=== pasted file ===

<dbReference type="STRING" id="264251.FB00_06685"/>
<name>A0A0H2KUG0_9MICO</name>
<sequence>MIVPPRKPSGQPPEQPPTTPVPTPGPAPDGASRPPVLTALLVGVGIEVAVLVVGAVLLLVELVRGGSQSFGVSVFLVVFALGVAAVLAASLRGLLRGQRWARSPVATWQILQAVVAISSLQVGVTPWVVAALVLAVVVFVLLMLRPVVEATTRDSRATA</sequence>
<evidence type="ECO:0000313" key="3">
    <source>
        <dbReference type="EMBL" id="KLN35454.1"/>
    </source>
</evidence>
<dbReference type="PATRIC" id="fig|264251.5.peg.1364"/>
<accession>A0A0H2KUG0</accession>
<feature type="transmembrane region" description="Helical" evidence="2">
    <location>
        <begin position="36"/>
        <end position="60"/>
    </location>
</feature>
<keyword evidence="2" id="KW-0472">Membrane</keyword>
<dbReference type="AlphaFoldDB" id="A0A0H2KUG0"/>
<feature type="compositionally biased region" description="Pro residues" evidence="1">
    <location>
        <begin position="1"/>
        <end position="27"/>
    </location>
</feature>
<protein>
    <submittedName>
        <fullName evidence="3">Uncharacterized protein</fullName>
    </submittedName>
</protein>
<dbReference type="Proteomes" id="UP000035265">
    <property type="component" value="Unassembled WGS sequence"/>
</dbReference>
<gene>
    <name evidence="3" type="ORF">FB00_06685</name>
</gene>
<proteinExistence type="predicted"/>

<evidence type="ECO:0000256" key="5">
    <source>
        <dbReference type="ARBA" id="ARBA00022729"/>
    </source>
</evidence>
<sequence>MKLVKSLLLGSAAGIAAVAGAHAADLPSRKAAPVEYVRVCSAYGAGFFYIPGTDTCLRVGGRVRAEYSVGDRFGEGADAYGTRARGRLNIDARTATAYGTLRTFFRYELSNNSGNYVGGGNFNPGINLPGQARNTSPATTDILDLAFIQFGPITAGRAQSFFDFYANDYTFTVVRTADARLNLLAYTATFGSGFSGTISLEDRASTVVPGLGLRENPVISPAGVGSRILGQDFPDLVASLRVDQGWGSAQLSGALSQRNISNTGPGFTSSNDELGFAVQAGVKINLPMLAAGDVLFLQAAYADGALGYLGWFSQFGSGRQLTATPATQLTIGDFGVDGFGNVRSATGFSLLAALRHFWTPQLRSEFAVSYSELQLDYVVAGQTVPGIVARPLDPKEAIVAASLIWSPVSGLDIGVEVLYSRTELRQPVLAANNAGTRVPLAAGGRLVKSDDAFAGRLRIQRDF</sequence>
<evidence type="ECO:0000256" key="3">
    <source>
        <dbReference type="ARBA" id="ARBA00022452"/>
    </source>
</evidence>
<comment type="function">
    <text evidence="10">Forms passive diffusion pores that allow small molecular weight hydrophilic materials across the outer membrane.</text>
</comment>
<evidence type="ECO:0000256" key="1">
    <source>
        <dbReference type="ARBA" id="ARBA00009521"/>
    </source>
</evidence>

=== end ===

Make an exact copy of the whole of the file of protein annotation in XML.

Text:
<dbReference type="STRING" id="264251.FB00_06685"/>
<name>A0A0H2KUG0_9MICO</name>
<sequence>MIVPPRKPSGQPPEQPPTTPVPTPGPAPDGASRPPVLTALLVGVGIEVAVLVVGAVLLLVELVRGGSQSFGVSVFLVVFALGVAAVLAASLRGLLRGQRWARSPVATWQILQAVVAISSLQVGVTPWVVAALVLAVVVFVLLMLRPVVEATTRDSRATA</sequence>
<evidence type="ECO:0000313" key="3">
    <source>
        <dbReference type="EMBL" id="KLN35454.1"/>
    </source>
</evidence>
<dbReference type="PATRIC" id="fig|264251.5.peg.1364"/>
<accession>A0A0H2KUG0</accession>
<feature type="transmembrane region" description="Helical" evidence="2">
    <location>
        <begin position="36"/>
        <end position="60"/>
    </location>
</feature>
<keyword evidence="2" id="KW-0472">Membrane</keyword>
<dbReference type="AlphaFoldDB" id="A0A0H2KUG0"/>
<feature type="compositionally biased region" description="Pro residues" evidence="1">
    <location>
        <begin position="1"/>
        <end position="27"/>
    </location>
</feature>
<protein>
    <submittedName>
        <fullName evidence="3">Uncharacterized protein</fullName>
    </submittedName>
</protein>
<dbReference type="Proteomes" id="UP000035265">
    <property type="component" value="Unassembled WGS sequence"/>
</dbReference>
<gene>
    <name evidence="3" type="ORF">FB00_06685</name>
</gene>
<proteinExistence type="predicted"/>

<evidence type="ECO:0000256" key="5">
    <source>
        <dbReference type="ARBA" id="ARBA00022729"/>
    </source>
</evidence>
<sequence>MKLVKSLLLGSAAGIAAVAGAHAADLPSRKAAPVEYVRVCSAYGAGFFYIPGTDTCLRVGGRVRAEYSVGDRFGEGADAYGTRARGRLNIDARTATAYGTLRTFFRYELSNNSGNYVGGGNFNPGINLPGQARNTSPATTDILDLAFIQFGPITAGRAQSFFDFYANDYTFTVVRTADARLNLLAYTATFGSGFSGTISLEDRASTVVPGLGLRENPVISPAGVGSRILGQDFPDLVASLRVDQGWGSAQLSGALSQRNISNTGPGFTSSNDELGFAVQAGVKINLPMLAAGDVLFLQAAYADGALGYLGWFSQFGSGRQLTATPATQLTIGDFGVDGFGNVRSATGFSLLAALRHFWTPQLRSEFAVSYSELQLDYVVAGQTVPGIVARPLDPKEAIVAASLIWSPVSGLDIGVEVLYSRTELRQPVLAANNAGTRVPLAAGGRLVKSDDAFAGRLRIQRDF</sequence>
<evidence type="ECO:0000256" key="3">
    <source>
        <dbReference type="ARBA" id="ARBA00022452"/>
    </source>
</evidence>
<comment type="function">
    <text evidence="10">Forms passive diffusion pores that allow small molecular weight hydrophilic materials across the outer membrane.</text>
</comment>
<evidence type="ECO:0000256" key="1">
    <source>
        <dbReference type="ARBA" id="ARBA00009521"/>
    </source>
</evidence>